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Jewish Dating Advice: How to ‘Break Up’ After a Few Dates

December 24th, 2015 Blog Writer

by Sandy Weiner, Dating Coach, Last First Date

 

You realize your date is not a good fit for you after one or two dates. How do you ‘break up’? While I usually recommend going on at least two dates with most people, sometimes there are red flags after only one date. You know that person isn’t right for you, but it can be uncomfortable to tell your date you’re not interested. You don’t want to hurt their feelings.

Do you pull a disappearing act and never speak to them again? Or do you lie and say you’ve rekindled a relationship with an old flame?

There’s a better way to say goodbye.

Of course you don’t want to hurt your date’s feelings. I agree; we should treat everyone with kindness.

But I also believe we should strive to be truthful. Here’s how to end things with kindness and honesty, whether it’s after one date or a few.

I’ll illustrate with a story.

‘Sara’ was supposed to have a coffee date with a new man she met online. He called to cancel that afternoon. “My new iPhone broke today”, he said, “So, I have to cancel our date”.

“What does a broken phone have to do with meeting for coffee?” she thought. She was concerned that he might be an anxious guy who doesn’t do well in a crisis, which is a deal breaker for her.

But, she didn’t want to read too much into things before meeting him. So, she agreed to reschedule for the following week.

The first date

He greeted her outside Starbucks, and as they walked in, he told her he doesn’t drink coffee or tea. “That’s a bit strange,” thought Sara. “Why did he ask me to meet him at a coffee shop?” But, she was trying really hard not to judge him, and she took a deep breath and smiled. He ordered lemonade, she an iced latte, and they sat down to talk.

The conversation was a bit awkward at first, but as he relaxed, there was more of a flow.

They even laughed a few times, which is a good sign of connection. They discovered they had friends in common and enjoyed many of the same activities.

He admitted to being nervous, and she knew that first dates are not always a good indicator of a person’s full personality. A second date might bring him out more. So when he asked if she’d see him again, she said yes.

He started texting the next day, and that’s when things started to get weird.

Him: Hi!

Five minutes later…

Him: I found you on Facebook. Such beautiful pictures of you! Now I’m going to be tongue-tied the next time I see you!

Sara: Thanks for the compliment. I saw that you sent me a friend request on Facebook. Nothing personal, but I am not going to accept your request, because I don’t like to be connected on social media with people I date.

(Sara started to feel that he was stalking her.)

Him: Well, that means we are going to date! We both will be speechless on the next date!

That last text made Sara very uncomfortable. He was overly emotive, anxious, and seemed to lack confidence as well.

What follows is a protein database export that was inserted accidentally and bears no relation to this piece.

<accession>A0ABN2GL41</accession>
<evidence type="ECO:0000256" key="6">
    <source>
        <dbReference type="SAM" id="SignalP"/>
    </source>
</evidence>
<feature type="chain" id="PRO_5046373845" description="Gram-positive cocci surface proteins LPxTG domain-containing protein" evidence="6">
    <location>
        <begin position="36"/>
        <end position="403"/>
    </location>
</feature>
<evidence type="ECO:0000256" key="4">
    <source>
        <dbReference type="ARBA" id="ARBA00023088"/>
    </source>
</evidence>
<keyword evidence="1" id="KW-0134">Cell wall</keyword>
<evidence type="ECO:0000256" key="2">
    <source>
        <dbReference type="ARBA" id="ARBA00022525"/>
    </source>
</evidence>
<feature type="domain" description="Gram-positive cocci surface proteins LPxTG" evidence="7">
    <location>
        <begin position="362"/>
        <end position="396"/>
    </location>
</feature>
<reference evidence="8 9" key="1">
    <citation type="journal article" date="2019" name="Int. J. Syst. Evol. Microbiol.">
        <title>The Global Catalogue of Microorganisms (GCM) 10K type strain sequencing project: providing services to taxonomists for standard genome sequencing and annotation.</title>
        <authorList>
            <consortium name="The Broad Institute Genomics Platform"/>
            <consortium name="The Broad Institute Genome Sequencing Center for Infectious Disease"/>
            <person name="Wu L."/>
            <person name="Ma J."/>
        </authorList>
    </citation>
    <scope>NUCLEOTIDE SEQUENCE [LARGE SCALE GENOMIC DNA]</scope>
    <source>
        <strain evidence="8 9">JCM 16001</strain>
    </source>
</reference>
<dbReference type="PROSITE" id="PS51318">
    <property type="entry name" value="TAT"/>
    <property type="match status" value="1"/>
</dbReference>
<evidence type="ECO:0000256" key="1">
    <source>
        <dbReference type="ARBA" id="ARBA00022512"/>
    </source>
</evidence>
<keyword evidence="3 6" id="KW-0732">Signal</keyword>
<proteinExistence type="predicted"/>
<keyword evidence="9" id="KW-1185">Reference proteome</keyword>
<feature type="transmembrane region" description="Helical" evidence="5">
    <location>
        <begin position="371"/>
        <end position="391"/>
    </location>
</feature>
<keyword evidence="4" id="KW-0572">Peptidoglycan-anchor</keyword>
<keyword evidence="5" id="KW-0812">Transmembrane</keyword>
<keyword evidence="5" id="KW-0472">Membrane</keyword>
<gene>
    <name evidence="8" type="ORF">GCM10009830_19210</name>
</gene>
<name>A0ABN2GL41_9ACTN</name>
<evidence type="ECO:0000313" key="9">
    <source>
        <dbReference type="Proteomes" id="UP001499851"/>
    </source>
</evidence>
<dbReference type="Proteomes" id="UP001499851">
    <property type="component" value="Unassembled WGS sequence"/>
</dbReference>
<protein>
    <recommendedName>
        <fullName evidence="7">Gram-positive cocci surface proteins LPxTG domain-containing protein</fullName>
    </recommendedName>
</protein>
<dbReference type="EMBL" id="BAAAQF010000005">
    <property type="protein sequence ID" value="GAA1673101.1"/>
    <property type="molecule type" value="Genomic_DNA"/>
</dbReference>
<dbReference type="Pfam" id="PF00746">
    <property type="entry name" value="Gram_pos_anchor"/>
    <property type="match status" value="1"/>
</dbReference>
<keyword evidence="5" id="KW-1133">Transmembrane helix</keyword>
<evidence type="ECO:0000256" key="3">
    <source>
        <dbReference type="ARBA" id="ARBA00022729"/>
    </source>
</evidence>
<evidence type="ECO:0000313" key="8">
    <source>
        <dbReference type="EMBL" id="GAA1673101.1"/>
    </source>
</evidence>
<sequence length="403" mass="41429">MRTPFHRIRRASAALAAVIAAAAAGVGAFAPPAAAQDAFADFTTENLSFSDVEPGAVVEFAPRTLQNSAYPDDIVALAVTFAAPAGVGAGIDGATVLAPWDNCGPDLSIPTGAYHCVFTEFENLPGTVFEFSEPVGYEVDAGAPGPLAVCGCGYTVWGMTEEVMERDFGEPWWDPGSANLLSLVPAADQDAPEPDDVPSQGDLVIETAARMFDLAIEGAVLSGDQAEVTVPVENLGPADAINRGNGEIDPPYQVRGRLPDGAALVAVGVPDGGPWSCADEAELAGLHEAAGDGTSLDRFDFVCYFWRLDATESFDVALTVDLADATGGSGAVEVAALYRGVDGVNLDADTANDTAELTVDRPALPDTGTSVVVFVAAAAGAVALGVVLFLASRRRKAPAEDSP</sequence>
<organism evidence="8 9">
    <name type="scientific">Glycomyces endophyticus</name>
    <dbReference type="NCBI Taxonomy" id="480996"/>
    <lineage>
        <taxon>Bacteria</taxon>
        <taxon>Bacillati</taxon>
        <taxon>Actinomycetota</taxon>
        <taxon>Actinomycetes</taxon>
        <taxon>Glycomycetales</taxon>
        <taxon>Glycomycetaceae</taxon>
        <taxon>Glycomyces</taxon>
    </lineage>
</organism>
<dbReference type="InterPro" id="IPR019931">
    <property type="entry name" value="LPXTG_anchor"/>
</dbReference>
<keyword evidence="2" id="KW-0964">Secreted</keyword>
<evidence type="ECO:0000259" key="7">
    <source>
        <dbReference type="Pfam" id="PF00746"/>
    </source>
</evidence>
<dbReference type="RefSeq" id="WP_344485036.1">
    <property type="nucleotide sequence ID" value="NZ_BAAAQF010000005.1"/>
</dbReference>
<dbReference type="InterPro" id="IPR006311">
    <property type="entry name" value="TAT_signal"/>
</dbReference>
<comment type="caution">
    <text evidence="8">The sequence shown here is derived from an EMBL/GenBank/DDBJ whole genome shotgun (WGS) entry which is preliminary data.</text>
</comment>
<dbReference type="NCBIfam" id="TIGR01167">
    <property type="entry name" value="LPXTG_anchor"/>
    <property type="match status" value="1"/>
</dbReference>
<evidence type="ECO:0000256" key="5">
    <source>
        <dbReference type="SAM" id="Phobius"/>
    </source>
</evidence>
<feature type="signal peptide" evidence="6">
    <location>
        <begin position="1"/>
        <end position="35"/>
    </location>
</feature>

She had already promised him a second date, but she was certain she didn’t want to see him again.

She wanted to end things kindly and firmly. Here’s what she wrote:

“This is not easy for me to say, and perhaps it won’t be easy for you to hear. I’ve come to the conclusion that it’s best not to continue dating. You seem like a wonderful person with many great qualities. I’m looking for someone who matches with my unique interests, goals and personality in a different way. I certainly hope you can understand. I enjoyed meeting you and wish you the best. I just know I am not the right person for you and want you to find the one that is.”

He immediately wrote back: “I can’t say I’m not disappointed, but I understand. It was very nice meeting you and I wish you nothing but the best. You deserve it.”

Lesson learned: listen to your gut.

Have you ever ignored your wise inner voice, the voice that recognizes red flags? That voice knows what’s best for you. And if it’s telling you that there’s something really off with the person you’re dating, listen closely.

Better to end things right away when the message is loud and clear.

It’s also important to know when to go out again.

Go out on a second or third date if you share common values, you have a similar worldview, and you’re enjoying yourself when you’re together. Do you laugh? Is the conversation interesting? If there are no big red flags, go out again. Often people open up and relax on the second or third date, and that’s when sparks begin to fly.

In Sara’s case, the red flags were there. She dismissed a few yellow flags (canceling a date because of a broken phone, taking her to a coffee shop when he didn’t drink coffee), but couldn’t dismiss the feeling she had after he stalked her on Facebook.

Have you ever ignored your gut feelings about a date and let things progress for too long? Do you find it difficult to know how to end things after a few dates? Please share your thoughts.

 

About Sandy Weiner

Sandy Weiner, Dating Coach and Chief Love Officer of Last First Date, is devoted to helping women and men achieve healthy, off the charts love in the second half of life. She’s an internationally known dating coach, blogger, radio host, communications expert, and TEDx speaker. Discover the top 3 mistakes midlife daters make (and how to easily turn them around to find a loving partnership). The guide is yours FREE by clicking here.Jewish Dating Blogger




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